Neumann has also been criticized for perceived efforts to exploit WeWork’s business model for personal gain. WeWork generally operates by renting buildings owned by others in the real-estate business; it then sublets portions of those buildings to its customers. A 2019 Wall Street Journal report revealed that several of WeWork’s buildings, however, are owned by Neumann himself. The company claims that all of its deals are approved by a board, but since Neumann owns the majority of WeWork’s shares, it’s unclear whether his desires outweigh any objections from the company’s other leaders. The questionable decisions made by the company’s leaders reflect WeWork’s overall coworking perspective: work can be a communal activity, but not at the cost of individual profit.
The Rise of the Unicorn Middle Man
Like more prestigious technological startups, such as Apple or Amazon, WeWork was co-founded by a charismatic CEO who has become synonymous with the brand. Unlike Apple’s or Microsoft’s founders, however, Neumann can hardly boast a revolutionary product. As pointed out in a 2018 Financial Times article, the short-term leasing business was already in existence before WeWork entered the market in 2010 with its offer of rentable working space outfitted for millennial tastes. It’s primary competitor, IWG, has a much larger industry presence and has proven itself to be a profitable enterprise.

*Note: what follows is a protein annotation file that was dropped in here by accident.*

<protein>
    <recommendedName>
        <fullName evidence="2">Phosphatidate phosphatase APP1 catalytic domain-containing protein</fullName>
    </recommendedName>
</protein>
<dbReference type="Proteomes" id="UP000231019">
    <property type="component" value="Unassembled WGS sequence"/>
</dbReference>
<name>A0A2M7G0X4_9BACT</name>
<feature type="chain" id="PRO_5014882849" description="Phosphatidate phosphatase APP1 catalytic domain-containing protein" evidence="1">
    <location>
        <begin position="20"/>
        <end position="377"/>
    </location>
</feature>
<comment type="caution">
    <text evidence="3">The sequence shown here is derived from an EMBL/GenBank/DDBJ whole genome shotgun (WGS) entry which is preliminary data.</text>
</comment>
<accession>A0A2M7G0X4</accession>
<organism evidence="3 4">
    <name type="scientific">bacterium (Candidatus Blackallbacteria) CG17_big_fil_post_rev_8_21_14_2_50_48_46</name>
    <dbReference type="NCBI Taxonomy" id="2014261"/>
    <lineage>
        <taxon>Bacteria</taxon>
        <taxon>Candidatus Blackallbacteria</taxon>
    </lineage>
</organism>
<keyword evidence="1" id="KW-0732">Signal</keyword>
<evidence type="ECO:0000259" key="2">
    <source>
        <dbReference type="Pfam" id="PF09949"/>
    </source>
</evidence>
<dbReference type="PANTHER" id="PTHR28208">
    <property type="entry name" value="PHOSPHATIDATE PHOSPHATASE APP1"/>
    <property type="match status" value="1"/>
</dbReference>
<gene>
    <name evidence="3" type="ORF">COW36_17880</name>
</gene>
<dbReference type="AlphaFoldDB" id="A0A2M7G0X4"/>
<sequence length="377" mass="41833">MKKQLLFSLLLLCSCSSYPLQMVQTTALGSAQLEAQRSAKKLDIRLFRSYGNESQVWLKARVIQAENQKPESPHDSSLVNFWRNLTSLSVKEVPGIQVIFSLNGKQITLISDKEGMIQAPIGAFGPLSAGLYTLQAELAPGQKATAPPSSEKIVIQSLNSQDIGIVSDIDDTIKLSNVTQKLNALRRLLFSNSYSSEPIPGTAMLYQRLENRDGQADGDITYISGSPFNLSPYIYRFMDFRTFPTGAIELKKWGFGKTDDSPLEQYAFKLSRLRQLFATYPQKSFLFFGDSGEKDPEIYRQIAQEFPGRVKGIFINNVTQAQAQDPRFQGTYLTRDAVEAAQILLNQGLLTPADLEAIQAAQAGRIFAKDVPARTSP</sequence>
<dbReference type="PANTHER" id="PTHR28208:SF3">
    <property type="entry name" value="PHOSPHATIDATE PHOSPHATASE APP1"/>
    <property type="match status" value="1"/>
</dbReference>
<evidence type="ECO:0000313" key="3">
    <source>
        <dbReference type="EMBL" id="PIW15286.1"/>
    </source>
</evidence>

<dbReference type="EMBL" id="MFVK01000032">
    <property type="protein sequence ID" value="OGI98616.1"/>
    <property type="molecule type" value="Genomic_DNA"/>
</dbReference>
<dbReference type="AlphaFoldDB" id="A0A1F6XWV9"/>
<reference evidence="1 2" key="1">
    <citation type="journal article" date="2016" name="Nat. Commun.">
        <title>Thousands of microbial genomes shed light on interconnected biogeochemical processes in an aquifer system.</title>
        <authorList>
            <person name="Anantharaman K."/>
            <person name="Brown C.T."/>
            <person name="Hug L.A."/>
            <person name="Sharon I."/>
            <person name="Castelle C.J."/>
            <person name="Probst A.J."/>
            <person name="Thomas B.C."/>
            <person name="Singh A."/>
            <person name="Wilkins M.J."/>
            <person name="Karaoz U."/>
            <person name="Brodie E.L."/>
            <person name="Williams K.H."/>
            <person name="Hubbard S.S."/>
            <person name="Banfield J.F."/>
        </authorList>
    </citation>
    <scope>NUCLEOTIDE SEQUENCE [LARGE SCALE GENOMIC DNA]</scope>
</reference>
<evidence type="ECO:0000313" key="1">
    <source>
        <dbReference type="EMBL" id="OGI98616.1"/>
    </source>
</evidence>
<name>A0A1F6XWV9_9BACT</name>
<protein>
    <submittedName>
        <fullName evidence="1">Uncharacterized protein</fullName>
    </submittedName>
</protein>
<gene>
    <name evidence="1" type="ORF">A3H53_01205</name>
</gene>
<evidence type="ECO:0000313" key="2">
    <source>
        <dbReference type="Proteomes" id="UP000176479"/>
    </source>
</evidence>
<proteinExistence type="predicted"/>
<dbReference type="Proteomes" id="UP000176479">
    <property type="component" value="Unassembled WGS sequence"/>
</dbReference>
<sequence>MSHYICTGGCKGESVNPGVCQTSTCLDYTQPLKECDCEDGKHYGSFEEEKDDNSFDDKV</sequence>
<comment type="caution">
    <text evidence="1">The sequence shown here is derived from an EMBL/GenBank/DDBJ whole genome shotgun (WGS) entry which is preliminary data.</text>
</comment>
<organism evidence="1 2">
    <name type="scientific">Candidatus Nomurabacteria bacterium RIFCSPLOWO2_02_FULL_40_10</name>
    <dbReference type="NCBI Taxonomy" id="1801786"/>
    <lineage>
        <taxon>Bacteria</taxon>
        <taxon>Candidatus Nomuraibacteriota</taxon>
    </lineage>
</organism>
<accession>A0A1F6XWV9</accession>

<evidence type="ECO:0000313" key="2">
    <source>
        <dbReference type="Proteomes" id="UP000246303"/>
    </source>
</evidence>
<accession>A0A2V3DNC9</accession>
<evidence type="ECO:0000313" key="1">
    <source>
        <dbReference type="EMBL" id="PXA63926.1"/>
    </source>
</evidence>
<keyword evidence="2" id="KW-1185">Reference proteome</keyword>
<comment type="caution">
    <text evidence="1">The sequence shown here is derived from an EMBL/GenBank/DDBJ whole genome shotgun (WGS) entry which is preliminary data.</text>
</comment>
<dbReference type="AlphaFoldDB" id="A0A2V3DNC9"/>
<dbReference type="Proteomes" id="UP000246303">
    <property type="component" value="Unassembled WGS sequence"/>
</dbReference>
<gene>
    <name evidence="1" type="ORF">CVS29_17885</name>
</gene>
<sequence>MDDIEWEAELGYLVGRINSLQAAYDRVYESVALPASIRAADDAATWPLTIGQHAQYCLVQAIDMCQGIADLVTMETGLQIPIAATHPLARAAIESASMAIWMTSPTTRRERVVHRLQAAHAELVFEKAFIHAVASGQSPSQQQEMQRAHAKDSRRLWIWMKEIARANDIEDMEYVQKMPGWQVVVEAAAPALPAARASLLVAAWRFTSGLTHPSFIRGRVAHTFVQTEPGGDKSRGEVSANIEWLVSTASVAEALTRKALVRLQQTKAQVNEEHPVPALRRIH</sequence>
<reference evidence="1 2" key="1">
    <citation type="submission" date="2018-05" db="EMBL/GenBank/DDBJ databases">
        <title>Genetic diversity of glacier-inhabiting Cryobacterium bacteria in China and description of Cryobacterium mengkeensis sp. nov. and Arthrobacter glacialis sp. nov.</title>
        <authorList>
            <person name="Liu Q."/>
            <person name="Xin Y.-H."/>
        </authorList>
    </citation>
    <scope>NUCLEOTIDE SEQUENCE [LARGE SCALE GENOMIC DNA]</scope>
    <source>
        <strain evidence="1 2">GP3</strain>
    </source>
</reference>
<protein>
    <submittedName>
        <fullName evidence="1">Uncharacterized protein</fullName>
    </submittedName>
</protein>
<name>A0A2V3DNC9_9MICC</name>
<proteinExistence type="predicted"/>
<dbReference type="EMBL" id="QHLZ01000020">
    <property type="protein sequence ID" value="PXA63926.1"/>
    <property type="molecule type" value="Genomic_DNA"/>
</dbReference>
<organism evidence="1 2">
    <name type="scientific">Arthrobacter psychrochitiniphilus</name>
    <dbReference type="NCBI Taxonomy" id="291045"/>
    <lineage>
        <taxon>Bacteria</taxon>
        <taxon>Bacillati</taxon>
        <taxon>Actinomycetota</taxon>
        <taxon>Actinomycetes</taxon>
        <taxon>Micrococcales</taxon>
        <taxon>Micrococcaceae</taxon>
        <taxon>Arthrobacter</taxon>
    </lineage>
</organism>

WeWork is one of several companies valued at more than $1 billion which has muscled into a pre-existing market with an unconventional business plan and a large amount of venture capital. As technology columnist Shira Ovide explains in a 2019 column, Uber, Lyft, and other so-called unicorns promise a future in which pre-existing businesses in a given industry are shuttered by technology companies with more streamlined, flexible operating procedures. These companies have been heralded with much fanfare, but their performances on the stock market have been lackluster. Most have lost between 2 and 47 percent of their initial value since going public.